Benden, Adam


For roughly one hundred days in 1994, a mass genocide took place in Rwanda whose complex origins are inextricably linked with colonial expansion by European powers into the African continent. The Hutu majority systematically killed between 500,000 to 1,000,000 members of the Tutsi minority and more moderate members of the Hutu. Historians differ in opinion on the origins of racial division between the Tutsis and Hutus; some attribute it to distinct racial differences while others cite it as only a class distinction that arose well after both groups had settled in the country. Regardless of the origins of the division, it was firmly established when Germany took control of Rwanda in 1884 following the Berlin Conference. The European colonists believed the Tutsis were migrants from Ethiopia and therefore more Caucasian. This retroactive attribution of descent allowed the Germans to view the Tutsis as racially superior and more worthy of power and control in the Rwandan political system. The development and implementation of a racial ideology by the colonial power would come to have staggering effects on Rwandan society over the next century. Primarily, it would sow the seeds of an antagonistic relation between the Tutsis and Hutus that would have with dire consequences.

After a League of Nations formal mandate in 1919, Belgium took over Rwanda and began to exercise a more direct form of colonial rule as opposed to governing through the existing monarchy that was a feature of German rule. This change had a direct effect on a number of social structures within the society. Belgium reorganized the economic structure by seizing and privatizing the Hutu farm and grazing lands and provided miniscule compensation for the Hutus. Political power was restructured by simplifying the chieftain system in place and concentrating power into the hands of Tutsi leaders. Class and racial structure was further concretized by Belgium through the issuing of identity cards in 1935 that defined one as either Hutu or Tutsi. While it was theoretically possible for a Hutu to become an honorary Tutsi, the identity cards solidified class status and firmly linked it to racial distinction.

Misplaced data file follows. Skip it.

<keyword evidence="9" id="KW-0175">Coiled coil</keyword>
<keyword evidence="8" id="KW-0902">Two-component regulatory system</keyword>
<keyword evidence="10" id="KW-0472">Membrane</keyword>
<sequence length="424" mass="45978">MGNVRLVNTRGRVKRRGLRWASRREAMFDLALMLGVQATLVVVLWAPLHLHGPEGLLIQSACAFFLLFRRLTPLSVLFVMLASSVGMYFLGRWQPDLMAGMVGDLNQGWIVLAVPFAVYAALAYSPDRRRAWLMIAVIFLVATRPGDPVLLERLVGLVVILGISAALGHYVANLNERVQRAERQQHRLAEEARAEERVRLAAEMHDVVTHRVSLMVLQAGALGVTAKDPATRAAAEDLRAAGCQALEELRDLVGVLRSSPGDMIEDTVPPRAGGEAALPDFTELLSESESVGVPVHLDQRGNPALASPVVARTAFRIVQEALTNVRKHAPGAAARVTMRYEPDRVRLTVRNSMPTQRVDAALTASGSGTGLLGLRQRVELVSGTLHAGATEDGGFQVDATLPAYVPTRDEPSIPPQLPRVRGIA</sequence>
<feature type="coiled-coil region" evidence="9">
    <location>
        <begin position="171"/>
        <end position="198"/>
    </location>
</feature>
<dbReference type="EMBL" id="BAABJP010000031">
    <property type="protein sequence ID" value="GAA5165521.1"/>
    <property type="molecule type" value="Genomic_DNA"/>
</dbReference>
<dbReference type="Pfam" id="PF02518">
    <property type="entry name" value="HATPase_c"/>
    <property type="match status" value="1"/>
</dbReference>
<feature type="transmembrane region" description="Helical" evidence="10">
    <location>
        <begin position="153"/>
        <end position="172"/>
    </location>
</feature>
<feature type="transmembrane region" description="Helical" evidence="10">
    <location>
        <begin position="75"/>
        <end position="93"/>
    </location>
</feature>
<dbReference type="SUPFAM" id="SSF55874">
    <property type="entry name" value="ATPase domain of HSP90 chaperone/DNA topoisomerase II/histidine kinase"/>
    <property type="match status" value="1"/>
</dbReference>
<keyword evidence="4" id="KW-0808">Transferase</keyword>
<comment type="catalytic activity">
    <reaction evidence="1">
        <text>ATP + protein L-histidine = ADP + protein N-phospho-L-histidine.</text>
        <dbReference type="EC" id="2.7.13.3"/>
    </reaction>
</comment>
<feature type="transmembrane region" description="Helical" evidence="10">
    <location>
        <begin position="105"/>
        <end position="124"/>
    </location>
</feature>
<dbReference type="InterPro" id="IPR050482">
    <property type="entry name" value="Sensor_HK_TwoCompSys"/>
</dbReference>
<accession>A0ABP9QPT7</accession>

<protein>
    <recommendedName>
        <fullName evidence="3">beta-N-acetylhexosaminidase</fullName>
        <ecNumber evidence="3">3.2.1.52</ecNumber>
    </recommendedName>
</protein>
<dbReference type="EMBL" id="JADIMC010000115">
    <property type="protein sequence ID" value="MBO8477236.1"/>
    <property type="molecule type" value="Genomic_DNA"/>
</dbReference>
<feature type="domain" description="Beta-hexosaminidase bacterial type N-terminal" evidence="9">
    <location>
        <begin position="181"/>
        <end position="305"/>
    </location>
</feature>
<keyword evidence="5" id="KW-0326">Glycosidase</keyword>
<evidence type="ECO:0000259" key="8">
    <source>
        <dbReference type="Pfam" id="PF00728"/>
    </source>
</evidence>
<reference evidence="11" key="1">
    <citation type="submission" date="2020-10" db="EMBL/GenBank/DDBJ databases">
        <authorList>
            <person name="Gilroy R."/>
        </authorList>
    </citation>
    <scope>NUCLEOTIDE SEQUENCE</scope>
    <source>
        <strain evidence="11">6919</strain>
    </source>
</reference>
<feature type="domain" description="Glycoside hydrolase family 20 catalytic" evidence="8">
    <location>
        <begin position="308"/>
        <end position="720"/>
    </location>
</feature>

After World War II, a movement for Hutu social power began to take hold. In 1959, the Rwandan Revolution began with various attacks from each group on the other but the Hutus had full support and backing by the Belgium colonial powers. Belgium wanted to cripple the Tutsis and remove them from their positions of power and used the Hutus as the means to do just that. Yet again, racial antagonisms between the two groups were continually influenced and contained within the colonial context established by Belgium. Over the next 30 years, the Hutus continued to escalate their violent retribution on the Tutsis. The ideology of race, class, and resentment whose inception lies in colonial expansion continued to destructively fuel the rage of the Hutus and its final climax came with the genocide of Tutsis in 1994.

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